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Apple sued over Newton drop

Hardware vendor Harris, which licensed the Newton OS and other technology, seeks $17.2 million for alleged breach of contract.

    Apple Computer has been slapped with a lawsuit alleging that the company violated a licensing agreement when it discontinued its MessagePad handheld computer line and its Newton OS last year.

    Hardware vendor Harris Corporation filed suit in the Superior Court of Santa Clara, California, asking for at least $17,200,000 in restitution and damages for the alleged breach of contract.

    In 1996, Harris licensed the Newton OS as well as other technology underpinning the MessagePad 120 and 2000 handhelds to create a "ruggedized" Newton handheld of its own. Harris cut the deal on the assumption that Apple would continue to develop and support the Newton OS and other MessagePad technology, the suit says.

    But following the reinstatement of Steve Jobs as acting CEO in February, Apple abandoned the platform, frustrating its user and development community and leaving Harris unable to find any customers for its version of the device, Harris alleges.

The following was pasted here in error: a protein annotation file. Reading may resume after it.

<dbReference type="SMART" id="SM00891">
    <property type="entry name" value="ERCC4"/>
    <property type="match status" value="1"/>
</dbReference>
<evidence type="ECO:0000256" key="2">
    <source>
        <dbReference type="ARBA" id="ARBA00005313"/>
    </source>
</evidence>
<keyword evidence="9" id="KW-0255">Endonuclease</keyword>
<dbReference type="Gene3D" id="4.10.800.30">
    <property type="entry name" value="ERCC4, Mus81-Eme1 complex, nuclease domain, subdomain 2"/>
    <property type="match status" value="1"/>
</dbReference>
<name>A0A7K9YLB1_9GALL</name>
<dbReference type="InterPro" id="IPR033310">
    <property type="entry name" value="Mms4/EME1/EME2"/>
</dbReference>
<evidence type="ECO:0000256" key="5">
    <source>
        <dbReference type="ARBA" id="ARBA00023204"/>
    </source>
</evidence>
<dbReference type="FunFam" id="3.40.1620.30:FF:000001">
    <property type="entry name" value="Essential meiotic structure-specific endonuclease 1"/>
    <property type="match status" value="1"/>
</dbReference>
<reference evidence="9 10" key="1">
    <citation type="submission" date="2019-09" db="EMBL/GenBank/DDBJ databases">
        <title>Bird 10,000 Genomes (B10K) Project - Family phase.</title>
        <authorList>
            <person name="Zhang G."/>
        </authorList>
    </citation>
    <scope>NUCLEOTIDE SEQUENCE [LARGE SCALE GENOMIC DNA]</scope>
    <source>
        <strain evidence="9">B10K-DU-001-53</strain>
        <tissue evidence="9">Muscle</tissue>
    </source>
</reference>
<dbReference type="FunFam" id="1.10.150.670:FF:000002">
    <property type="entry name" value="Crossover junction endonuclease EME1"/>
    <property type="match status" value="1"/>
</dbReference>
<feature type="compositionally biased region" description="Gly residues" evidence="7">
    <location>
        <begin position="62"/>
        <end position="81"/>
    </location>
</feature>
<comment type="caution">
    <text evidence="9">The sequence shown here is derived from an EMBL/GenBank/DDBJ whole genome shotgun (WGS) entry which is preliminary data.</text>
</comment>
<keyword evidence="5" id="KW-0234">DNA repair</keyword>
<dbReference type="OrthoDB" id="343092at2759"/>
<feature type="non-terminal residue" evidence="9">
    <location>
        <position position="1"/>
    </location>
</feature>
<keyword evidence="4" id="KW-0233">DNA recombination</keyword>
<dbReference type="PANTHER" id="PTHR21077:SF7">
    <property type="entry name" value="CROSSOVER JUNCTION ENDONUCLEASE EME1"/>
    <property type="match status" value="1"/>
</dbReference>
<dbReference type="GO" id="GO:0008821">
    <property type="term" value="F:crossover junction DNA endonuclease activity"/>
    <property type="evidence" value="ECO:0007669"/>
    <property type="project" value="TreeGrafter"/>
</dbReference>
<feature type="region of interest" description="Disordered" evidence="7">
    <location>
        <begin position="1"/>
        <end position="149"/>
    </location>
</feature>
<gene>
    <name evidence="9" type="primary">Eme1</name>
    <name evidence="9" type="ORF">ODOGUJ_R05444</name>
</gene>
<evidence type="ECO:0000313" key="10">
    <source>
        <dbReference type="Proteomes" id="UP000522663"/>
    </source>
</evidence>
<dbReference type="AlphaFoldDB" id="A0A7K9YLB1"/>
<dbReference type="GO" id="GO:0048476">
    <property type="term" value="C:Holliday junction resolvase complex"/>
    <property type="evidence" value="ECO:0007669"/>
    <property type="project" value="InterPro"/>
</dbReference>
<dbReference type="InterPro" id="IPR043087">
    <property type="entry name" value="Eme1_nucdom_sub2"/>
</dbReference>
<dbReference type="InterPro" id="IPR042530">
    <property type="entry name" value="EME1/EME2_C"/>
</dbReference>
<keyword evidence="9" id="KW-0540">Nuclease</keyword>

Harris' negotiations to sell its product to Ameritech and Telecom Italia fell through as a direct result of Apple's decision to back away from the platform. Apple's course of action breached the licensing agreement between the two companies, according to the complaint.

    "As a result of Apple's announcement, the marketability of Harris' Newton-based products disappeared over night," the suit says. "As a direct and proximate result of Apple's decision to discontinue its line of Newton-based products, Harris was precluded from consummating its prospective deals with Ameritech and Telecom Italia, and also was precluded from marketing Harris MessagePad 2000s to other potential customers."

    This type of bad news is unusual for Apple of late, which is currently coasting on the success of its recent earning announcement and strong sales of its iMac. Apple's current momentum may not be derailed so easily, analysts say.

    "It would be somewhat surprising if it was an enforceable agreement," said Daniel Kunstler, an analyst at JP Morgan, who doubted the suit would affect Apple's progress over the last year. "It does not strike me as a slam dunk for the plaintiff."

    Apple declined to comment on the merits of the suit or the specifics of the licensing arrangement.